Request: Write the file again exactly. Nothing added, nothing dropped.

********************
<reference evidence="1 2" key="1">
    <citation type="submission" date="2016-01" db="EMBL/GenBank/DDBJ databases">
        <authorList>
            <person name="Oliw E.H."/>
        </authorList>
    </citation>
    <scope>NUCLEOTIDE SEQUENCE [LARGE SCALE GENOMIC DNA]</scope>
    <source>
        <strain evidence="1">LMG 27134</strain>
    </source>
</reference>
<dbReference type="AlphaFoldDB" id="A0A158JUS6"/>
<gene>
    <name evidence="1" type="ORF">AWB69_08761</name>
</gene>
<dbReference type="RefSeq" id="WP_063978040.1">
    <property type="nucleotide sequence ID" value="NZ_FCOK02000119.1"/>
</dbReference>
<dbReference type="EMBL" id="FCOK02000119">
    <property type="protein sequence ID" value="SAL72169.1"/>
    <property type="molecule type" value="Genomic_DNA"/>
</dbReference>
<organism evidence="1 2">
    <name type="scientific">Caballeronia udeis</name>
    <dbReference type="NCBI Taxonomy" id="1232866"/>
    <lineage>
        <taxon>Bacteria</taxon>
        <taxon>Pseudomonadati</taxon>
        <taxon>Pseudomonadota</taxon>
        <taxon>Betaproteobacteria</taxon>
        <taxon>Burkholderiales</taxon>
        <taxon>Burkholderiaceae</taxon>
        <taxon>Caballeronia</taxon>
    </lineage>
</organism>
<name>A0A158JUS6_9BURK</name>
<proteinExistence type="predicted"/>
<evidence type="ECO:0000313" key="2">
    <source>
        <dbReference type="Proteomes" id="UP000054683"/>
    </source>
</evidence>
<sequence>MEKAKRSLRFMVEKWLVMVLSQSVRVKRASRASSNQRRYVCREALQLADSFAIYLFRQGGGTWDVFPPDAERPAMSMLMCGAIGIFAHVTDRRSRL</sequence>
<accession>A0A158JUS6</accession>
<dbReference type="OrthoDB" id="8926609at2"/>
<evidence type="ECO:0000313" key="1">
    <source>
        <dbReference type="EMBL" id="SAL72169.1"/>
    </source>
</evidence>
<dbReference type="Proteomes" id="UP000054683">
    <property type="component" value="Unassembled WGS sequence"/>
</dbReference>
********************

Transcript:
<reference evidence="1 2" key="1">
    <citation type="submission" date="2016-01" db="EMBL/GenBank/DDBJ databases">
        <authorList>
            <person name="Oliw E.H."/>
        </authorList>
    </citation>
    <scope>NUCLEOTIDE SEQUENCE [LARGE SCALE GENOMIC DNA]</scope>
    <source>
        <strain evidence="1">LMG 27134</strain>
    </source>
</reference>
<dbReference type="AlphaFoldDB" id="A0A158JUS6"/>
<gene>
    <name evidence="1" type="ORF">AWB69_08761</name>
</gene>
<dbReference type="RefSeq" id="WP_063978040.1">
    <property type="nucleotide sequence ID" value="NZ_FCOK02000119.1"/>
</dbReference>
<dbReference type="EMBL" id="FCOK02000119">
    <property type="protein sequence ID" value="SAL72169.1"/>
    <property type="molecule type" value="Genomic_DNA"/>
</dbReference>
<organism evidence="1 2">
    <name type="scientific">Caballeronia udeis</name>
    <dbReference type="NCBI Taxonomy" id="1232866"/>
    <lineage>
        <taxon>Bacteria</taxon>
        <taxon>Pseudomonadati</taxon>
        <taxon>Pseudomonadota</taxon>
        <taxon>Betaproteobacteria</taxon>
        <taxon>Burkholderiales</taxon>
        <taxon>Burkholderiaceae</taxon>
        <taxon>Caballeronia</taxon>
    </lineage>
</organism>
<name>A0A158JUS6_9BURK</name>
<proteinExistence type="predicted"/>
<evidence type="ECO:0000313" key="2">
    <source>
        <dbReference type="Proteomes" id="UP000054683"/>
    </source>
</evidence>
<sequence>MEKAKRSLRFMVEKWLVMVLSQSVRVKRASRASSNQRRYVCREALQLADSFAIYLFRQGGGTWDVFPPDAERPAMSMLMCGAIGIFAHVTDRRSRL</sequence>
<accession>A0A158JUS6</accession>
<dbReference type="OrthoDB" id="8926609at2"/>
<evidence type="ECO:0000313" key="1">
    <source>
        <dbReference type="EMBL" id="SAL72169.1"/>
    </source>
</evidence>
<dbReference type="Proteomes" id="UP000054683">
    <property type="component" value="Unassembled WGS sequence"/>
</dbReference>